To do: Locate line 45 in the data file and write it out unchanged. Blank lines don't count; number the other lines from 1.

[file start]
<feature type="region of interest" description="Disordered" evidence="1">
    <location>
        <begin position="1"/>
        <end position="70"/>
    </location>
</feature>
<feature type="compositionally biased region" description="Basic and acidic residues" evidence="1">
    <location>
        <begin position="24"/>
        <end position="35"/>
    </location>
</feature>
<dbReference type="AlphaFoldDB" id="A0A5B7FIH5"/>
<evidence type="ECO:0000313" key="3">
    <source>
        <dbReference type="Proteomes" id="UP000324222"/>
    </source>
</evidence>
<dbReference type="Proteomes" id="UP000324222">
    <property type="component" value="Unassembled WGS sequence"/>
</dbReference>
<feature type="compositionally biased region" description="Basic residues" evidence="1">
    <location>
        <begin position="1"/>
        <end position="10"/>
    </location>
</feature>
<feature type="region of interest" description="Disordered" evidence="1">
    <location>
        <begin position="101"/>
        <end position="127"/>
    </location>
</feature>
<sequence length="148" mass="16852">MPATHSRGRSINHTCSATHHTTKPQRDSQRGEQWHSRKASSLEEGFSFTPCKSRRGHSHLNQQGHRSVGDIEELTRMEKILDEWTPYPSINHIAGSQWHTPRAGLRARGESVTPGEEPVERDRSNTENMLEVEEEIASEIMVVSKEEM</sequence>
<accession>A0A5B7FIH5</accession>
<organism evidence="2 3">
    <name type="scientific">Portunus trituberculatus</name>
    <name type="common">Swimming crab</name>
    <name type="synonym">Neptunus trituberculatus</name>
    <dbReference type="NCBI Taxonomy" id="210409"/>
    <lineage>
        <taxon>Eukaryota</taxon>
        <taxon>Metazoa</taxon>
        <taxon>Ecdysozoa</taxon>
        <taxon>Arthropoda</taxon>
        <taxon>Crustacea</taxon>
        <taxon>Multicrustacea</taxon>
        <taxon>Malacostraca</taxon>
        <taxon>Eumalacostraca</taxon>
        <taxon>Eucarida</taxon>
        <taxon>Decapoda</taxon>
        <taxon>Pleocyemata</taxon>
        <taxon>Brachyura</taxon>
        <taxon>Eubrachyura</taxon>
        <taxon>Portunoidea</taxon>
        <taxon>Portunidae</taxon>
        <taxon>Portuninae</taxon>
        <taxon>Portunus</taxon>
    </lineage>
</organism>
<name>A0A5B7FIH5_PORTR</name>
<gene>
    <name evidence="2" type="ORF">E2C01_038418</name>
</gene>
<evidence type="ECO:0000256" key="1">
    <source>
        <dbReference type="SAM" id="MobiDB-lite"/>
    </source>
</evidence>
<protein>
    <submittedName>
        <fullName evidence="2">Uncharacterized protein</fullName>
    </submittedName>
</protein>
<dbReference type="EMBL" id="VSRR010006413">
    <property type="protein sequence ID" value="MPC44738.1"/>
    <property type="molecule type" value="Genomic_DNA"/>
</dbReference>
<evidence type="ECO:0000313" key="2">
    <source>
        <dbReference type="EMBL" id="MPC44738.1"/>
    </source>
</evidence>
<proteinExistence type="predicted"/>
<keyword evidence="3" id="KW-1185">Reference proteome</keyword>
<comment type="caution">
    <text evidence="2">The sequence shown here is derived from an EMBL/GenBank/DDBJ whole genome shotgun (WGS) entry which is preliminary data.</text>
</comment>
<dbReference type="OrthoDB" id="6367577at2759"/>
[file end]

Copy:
        <taxon>Arthropoda</taxon>